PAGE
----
Our Hyperconnected IoT World

The Internet of Things (IoT) is an emerging topic of technical, social, and economic significance. In plain English, the concept can be explained as the “extension of network connectivity and computing capability to objects, devices, sensors, and items not ordinarily considered to be computers” (Rose 3). While the concept has existed for quite some time now (ATMs are considered some of the first IoT objects, and went online as far back as 1974) and has been the subject of tech-media excitement, the growing conversation around self-driving cars, which are an example of IoT devices, has brought the Internet of Things to mainstream media.

Currently, there are 18.5 IoT devices circulating in the world.

Morgan Stanley projects 75 billion networked devices by 2020.

McKinsey Global Institute suggests that the financial impact of IoT on the global economy may be as much as $3.9 to $11.1 trillion by 2025.

The statistics paint a picture of expansive growth surrounding IoT. While to many it is still considered a futuristic idea, having the Internet control wearables, cities and our own houses are nearer than we think. We have to understand the Internet of Things, know its powers, and be aware of its pitfalls. As IoT is inching closer to our personal lives, we need to be able to control its effects on us and the world.


At the most fundamental level, the Internet of Things is modeled in four ways:

  1. Device-to-Device Communication. The device-to-device communication model is composed of multiple devices that directly connect and communicate with each other. No intermediary application server is required. A common way of doing this is through protocols like Bluetooth, Z-Wave, and ZigBee.
  2. Device-to-Cloud Communications. This model is similar to device-to-device but includes an intermediary—a cloud server of sorts—between separate devices. One example this model is employed in is Nest Lab’s Learning Thermostat IoT device. The device transmits data to a cloud database, where energy consumption data is obtained and analyzed. The cloud is also connected to a phone device, which simply relays the data and allows the user to change the temperature based on the smart thermostat’s recommendation.
  3. Device-to-Gateway. In the device-to-gateway model the IoT device is connected through an application-layer gateway to a cloud service. Think of a personal fitness tracker — the tracker itself cannot directly connect to the cloud for data aggregation and analysis; it has to rely on a smartphone app (the intermediary gateway) to link to the cloud.

  4. Back-End Data Sharing. This model refers to a communication architecture that enables users to export and analyze smart object data from a cloud service in combination with data from other sources. Instead of looking at separate devices and connecting them to the cloud, this model takes a reverse approach and disaggregates the data from the cloud to track back to the individual IoT devices.


  • Security. An important implication following the Internet of Things is the potential for significant security threats. The age of big data has increased the numbers we collect and the nature of IoT devices, which heighten the opportunity for cyber attacks, data thievery, and hacking. Naturally, the accumulation of data help us improve technology, medicine, education, politics, and more; however, there is always the possibility of such data getting into the wrong hands. Our increased level of dependence on technology and data increases the dangers which come with security threats.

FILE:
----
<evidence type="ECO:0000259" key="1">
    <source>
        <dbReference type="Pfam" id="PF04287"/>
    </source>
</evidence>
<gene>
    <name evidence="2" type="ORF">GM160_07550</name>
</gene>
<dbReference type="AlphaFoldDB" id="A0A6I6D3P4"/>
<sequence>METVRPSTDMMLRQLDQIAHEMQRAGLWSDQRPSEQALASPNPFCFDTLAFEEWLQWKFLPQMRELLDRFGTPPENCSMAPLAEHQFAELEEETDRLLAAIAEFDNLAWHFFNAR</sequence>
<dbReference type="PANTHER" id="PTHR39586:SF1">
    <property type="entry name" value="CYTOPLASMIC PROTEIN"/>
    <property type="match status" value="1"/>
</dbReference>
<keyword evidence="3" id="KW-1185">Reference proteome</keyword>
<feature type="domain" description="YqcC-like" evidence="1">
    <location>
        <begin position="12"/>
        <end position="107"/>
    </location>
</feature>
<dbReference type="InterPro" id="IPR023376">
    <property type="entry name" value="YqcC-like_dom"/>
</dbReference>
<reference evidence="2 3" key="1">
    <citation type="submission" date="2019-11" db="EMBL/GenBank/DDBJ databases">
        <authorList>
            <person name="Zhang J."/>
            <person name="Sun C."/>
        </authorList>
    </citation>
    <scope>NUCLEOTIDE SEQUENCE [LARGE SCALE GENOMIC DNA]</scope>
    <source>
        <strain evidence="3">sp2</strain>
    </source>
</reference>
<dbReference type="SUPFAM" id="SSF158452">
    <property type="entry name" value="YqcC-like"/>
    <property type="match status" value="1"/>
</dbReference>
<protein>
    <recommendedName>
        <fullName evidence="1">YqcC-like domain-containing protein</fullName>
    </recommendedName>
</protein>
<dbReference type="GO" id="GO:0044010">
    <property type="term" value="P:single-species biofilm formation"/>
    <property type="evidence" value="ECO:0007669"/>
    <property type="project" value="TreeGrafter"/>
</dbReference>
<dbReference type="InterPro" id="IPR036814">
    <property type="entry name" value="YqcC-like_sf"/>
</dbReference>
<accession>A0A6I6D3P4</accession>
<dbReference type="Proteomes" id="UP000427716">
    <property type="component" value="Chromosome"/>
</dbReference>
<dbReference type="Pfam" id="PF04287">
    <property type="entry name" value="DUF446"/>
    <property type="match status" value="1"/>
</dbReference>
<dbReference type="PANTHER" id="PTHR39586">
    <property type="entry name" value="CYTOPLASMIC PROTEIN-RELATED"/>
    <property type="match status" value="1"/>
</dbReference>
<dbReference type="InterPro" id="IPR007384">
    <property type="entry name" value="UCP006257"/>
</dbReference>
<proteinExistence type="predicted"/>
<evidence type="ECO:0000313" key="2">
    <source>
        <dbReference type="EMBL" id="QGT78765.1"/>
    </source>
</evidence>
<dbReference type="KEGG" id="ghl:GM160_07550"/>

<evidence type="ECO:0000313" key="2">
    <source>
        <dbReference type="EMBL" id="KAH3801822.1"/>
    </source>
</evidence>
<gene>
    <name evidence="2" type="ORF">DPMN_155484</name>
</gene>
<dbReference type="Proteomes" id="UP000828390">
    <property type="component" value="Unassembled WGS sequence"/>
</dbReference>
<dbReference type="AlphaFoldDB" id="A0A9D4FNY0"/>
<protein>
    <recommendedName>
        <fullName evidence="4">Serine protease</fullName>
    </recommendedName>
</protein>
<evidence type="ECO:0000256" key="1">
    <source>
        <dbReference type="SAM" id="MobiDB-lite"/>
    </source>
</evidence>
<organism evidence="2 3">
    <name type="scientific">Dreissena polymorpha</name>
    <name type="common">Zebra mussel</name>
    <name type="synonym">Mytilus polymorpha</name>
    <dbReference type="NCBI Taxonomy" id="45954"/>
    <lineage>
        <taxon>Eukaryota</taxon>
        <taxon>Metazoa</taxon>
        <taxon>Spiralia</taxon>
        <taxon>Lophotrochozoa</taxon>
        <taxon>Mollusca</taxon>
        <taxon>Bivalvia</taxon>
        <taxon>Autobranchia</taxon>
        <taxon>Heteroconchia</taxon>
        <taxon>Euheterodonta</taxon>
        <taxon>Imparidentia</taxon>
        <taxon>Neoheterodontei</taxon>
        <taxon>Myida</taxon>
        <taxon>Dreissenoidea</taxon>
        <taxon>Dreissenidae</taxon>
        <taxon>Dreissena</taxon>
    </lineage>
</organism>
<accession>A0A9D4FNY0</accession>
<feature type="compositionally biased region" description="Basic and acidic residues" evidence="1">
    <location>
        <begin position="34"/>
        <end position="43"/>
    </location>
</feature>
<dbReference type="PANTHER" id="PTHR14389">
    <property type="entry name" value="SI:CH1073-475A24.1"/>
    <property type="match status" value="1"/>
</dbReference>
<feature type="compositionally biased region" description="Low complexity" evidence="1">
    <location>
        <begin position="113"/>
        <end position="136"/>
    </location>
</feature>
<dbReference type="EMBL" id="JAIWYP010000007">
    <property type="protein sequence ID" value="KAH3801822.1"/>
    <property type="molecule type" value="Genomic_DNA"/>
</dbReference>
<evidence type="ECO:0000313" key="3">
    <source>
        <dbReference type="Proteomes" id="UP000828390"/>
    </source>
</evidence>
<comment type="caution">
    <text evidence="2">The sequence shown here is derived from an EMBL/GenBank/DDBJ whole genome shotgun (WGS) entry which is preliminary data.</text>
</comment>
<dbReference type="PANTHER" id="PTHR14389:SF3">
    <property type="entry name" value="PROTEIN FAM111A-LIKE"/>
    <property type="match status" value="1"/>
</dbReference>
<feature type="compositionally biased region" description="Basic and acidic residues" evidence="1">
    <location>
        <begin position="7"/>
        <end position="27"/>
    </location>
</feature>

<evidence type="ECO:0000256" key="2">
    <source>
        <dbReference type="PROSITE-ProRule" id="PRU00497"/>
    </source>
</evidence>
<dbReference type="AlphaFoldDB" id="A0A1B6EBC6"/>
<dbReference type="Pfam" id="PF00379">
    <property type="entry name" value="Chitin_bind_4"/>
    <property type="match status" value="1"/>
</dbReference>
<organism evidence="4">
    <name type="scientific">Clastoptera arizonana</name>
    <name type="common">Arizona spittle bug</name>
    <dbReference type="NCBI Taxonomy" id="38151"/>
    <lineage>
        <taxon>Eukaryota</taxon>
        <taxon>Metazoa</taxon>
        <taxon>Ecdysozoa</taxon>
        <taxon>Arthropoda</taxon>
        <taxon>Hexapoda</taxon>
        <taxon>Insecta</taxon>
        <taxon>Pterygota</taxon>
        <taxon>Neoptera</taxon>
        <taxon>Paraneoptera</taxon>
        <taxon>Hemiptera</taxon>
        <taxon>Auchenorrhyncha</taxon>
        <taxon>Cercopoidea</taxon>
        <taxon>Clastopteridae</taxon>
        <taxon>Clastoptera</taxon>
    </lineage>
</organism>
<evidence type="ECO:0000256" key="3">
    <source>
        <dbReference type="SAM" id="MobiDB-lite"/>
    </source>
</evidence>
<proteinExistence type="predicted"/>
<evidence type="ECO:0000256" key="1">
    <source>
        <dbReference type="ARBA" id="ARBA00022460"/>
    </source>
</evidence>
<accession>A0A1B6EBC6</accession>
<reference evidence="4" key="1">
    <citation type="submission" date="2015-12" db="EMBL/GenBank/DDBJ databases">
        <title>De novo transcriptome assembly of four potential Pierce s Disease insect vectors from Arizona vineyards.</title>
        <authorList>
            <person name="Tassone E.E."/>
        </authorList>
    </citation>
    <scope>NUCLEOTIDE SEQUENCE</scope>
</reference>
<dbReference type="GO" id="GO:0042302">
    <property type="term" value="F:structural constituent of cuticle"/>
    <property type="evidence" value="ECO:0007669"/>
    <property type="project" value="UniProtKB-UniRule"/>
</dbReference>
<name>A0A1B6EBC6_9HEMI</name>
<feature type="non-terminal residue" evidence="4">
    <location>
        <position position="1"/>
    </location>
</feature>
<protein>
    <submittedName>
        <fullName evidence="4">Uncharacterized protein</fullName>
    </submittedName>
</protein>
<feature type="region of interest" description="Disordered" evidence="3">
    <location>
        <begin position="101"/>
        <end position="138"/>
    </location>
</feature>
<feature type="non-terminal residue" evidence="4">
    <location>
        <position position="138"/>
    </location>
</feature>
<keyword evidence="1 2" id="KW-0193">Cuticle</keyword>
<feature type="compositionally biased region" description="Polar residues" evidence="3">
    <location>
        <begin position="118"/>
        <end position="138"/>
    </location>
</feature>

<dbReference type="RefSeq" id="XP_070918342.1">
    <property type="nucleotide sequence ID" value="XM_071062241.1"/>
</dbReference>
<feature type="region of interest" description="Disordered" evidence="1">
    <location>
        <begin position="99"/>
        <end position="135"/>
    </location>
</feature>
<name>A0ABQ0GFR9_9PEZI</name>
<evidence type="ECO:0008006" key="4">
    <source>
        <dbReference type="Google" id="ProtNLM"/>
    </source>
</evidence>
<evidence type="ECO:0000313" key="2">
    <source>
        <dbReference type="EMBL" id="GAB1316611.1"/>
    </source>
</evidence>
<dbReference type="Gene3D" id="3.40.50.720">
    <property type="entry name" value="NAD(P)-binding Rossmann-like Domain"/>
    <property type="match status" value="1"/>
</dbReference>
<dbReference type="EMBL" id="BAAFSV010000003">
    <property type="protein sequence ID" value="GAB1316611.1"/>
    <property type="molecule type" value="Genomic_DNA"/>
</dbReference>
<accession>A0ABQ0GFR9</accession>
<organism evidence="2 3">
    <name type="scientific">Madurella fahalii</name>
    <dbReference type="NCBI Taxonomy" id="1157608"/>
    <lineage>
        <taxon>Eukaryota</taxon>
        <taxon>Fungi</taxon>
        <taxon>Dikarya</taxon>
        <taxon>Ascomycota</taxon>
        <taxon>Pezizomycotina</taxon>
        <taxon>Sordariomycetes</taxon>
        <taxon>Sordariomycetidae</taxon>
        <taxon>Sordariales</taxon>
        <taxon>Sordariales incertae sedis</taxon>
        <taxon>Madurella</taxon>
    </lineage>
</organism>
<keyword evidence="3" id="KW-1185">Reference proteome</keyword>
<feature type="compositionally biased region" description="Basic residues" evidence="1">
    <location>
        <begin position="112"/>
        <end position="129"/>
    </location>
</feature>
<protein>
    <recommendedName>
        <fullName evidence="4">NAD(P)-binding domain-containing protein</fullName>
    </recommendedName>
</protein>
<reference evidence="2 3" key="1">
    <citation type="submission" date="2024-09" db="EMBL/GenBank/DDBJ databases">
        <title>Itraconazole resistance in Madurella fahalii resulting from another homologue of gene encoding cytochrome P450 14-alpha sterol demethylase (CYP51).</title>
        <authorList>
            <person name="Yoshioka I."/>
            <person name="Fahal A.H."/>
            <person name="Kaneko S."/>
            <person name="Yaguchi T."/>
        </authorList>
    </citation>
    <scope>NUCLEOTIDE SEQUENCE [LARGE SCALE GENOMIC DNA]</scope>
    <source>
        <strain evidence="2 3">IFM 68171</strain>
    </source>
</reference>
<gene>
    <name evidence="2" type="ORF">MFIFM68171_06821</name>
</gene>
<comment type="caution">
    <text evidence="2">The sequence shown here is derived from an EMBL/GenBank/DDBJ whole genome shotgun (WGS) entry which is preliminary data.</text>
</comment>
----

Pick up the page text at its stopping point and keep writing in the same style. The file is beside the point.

• Privacy. Data accumulated through and used by IoT devices can provide many benefits to the device’s end-user. Just think of a smart thermometer — by aggregating information on house temperatures, degree of house insulation, and electricity bills, a user can save money and heat/cool their house more environmentally. Frequently, however, this data also benefits the device’s manufacturer or supplier, who both might use it to undergo infringing customer analyses. Some might say individual data points collected about individuals are not enough to breach an individual’s privacy. Just because you know what someone pays on their electricity bills does not mean you can derive anything else about this unknown person. The real problem occurs when individual data points are combined or correlated. Oftentimes, a more invasive digital portrait is painted of the individual than can be realized from an individual IoT data stream. The aggregation of data poses the real privacy danger.
  • Social Implications. An overview of the dangers of IoT cannot be complete without touching on what the future of this technology says about our society. I am not going to lie: I am petrified by it. We are becoming walking data points. IoT has convinced us that we can quantify people and their actions. While more information can be beneficial, we need to remember that we operate in a values-based society with a moral system, not just data points. When making data-based policy and societal decisions, we must be cognisant of this and supplement quantitative evidence with qualitative contextualized information.

While threats exist, I am can’t stop being hopeful. IoT has the potential to (1) generate revenue, (2) make our lives safer and healthier, and (3) let our communities and individuals make better decisions. With understanding and the right amount of caution, we can unlock its potential for positive impact.


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